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Undermining investor confidence

A survey of businesses in Papua New Guinea published last month paints a damning picture of the state of the country’s governance both in terms of corruption and spiraling law and order problems. The country’s economy has experienced blitzing growth rates for more than a decade when compared to its other Pacific island sister nations. Its natural resources have been in great demand because of the runaway growth rates of the economies of China, India, Russia and Brazil, among others.

Exploration and the mining of minerals and hydrocarbons both on and offshore have brought big ticket investments into the country like never before in history. In fact, PNG has been the holy grail of investors around the region, particularly from China, Australia and the oil and mineral giants from all over the world. Mega investments are accompanied by a surge in infrastructure growth, which is supposed to further lead to a spurt in jobs and in raising the general standard of living of the common folk of any country.

Sadly though, this has not been the case in PNG. The country’s successive administrations have failed to trickle the benefits of this fiery growth in the economy down the social and economic pecking order. Neither has it done anything substantial in terms of building human capacity to keep more of its own meaningfully employed or equipped them with a system to upgrade their skills to go up the wage ladder. paperhelp org coupon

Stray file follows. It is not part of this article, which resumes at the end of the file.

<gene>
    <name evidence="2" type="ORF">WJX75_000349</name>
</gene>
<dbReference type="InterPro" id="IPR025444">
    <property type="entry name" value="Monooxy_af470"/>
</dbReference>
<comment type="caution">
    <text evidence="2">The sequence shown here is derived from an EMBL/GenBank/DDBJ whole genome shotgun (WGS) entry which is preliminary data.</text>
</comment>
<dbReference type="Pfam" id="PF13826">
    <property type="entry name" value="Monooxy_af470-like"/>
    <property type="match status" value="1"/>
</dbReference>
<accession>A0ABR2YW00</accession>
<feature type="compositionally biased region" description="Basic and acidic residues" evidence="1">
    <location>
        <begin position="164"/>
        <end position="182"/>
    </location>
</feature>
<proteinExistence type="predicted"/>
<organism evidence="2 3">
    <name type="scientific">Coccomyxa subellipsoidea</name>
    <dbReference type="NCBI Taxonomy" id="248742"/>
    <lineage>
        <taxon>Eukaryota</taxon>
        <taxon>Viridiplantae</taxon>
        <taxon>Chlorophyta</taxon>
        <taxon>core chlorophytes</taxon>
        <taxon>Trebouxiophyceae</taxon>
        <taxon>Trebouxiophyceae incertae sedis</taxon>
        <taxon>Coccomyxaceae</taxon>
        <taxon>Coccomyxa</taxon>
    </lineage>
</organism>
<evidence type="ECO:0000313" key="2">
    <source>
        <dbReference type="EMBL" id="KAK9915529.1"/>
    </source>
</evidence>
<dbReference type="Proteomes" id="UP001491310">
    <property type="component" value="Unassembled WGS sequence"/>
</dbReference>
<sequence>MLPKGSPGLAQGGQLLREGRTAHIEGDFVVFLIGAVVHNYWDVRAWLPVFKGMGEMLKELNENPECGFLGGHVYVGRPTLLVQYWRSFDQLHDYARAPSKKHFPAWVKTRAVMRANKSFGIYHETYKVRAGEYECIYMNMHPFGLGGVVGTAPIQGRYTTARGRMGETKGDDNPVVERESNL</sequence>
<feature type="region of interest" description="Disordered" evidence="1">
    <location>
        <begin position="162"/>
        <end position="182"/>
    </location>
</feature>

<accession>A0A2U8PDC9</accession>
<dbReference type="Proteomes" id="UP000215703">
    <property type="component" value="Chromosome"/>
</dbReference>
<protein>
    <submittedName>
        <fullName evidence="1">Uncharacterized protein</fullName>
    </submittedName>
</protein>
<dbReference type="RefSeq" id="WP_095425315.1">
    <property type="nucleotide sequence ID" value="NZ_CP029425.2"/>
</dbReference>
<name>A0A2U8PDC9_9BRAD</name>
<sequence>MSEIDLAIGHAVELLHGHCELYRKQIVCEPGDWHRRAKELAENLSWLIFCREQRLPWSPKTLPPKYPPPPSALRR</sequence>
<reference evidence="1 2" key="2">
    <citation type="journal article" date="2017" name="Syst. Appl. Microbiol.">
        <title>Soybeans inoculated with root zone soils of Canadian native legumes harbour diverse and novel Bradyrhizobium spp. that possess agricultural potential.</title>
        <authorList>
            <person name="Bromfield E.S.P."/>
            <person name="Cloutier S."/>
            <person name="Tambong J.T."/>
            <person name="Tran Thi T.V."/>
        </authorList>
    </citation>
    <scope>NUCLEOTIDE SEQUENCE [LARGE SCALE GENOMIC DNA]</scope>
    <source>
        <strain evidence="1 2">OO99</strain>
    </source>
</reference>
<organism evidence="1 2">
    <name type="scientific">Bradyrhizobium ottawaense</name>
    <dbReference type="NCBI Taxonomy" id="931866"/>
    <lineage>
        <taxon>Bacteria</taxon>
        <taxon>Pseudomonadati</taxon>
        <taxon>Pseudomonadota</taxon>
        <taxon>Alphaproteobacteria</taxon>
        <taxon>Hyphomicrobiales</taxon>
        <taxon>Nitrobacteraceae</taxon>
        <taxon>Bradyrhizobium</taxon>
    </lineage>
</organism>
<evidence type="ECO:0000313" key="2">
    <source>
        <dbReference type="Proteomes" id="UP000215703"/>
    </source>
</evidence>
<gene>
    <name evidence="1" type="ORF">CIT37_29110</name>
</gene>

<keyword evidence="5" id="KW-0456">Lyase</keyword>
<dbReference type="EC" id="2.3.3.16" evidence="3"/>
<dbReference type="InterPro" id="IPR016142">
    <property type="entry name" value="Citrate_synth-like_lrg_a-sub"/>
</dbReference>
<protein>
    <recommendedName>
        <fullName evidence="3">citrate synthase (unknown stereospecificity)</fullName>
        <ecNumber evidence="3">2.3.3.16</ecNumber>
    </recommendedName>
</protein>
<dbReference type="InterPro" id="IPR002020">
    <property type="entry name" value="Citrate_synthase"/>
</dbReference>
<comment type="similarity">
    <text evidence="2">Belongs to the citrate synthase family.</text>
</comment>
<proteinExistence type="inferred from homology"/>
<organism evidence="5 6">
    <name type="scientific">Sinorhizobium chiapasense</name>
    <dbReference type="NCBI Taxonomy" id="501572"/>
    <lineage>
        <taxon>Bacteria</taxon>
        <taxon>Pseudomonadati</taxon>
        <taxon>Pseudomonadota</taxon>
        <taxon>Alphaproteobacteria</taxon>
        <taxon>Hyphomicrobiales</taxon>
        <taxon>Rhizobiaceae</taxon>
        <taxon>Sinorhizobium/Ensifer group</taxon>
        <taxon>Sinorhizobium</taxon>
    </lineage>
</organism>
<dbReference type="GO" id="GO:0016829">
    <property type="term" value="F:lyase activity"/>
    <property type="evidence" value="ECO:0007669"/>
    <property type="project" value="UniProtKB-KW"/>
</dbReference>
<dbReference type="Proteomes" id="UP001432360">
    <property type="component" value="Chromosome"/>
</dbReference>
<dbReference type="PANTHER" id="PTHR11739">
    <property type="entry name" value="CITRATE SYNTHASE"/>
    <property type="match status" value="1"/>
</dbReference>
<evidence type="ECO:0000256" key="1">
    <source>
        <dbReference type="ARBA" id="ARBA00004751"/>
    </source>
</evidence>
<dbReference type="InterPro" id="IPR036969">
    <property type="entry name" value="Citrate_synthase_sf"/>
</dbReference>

Worse, as the survey unsurprisingly indicates, governments have miserably failed to rein in corruption, looking the other way when its own carve out avenues to amass wealth by dubious means and salt it away in overseas haven. It is common knowledge that is discussed openly in PNG that a large number of elected representatives and senior officials in successive governments have amassed so much wealth, that a lot of it has left the country, well invested in prime real estate on the sunnier coasts of Australia.

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We Say is compiled and edited by Laisa Taga.

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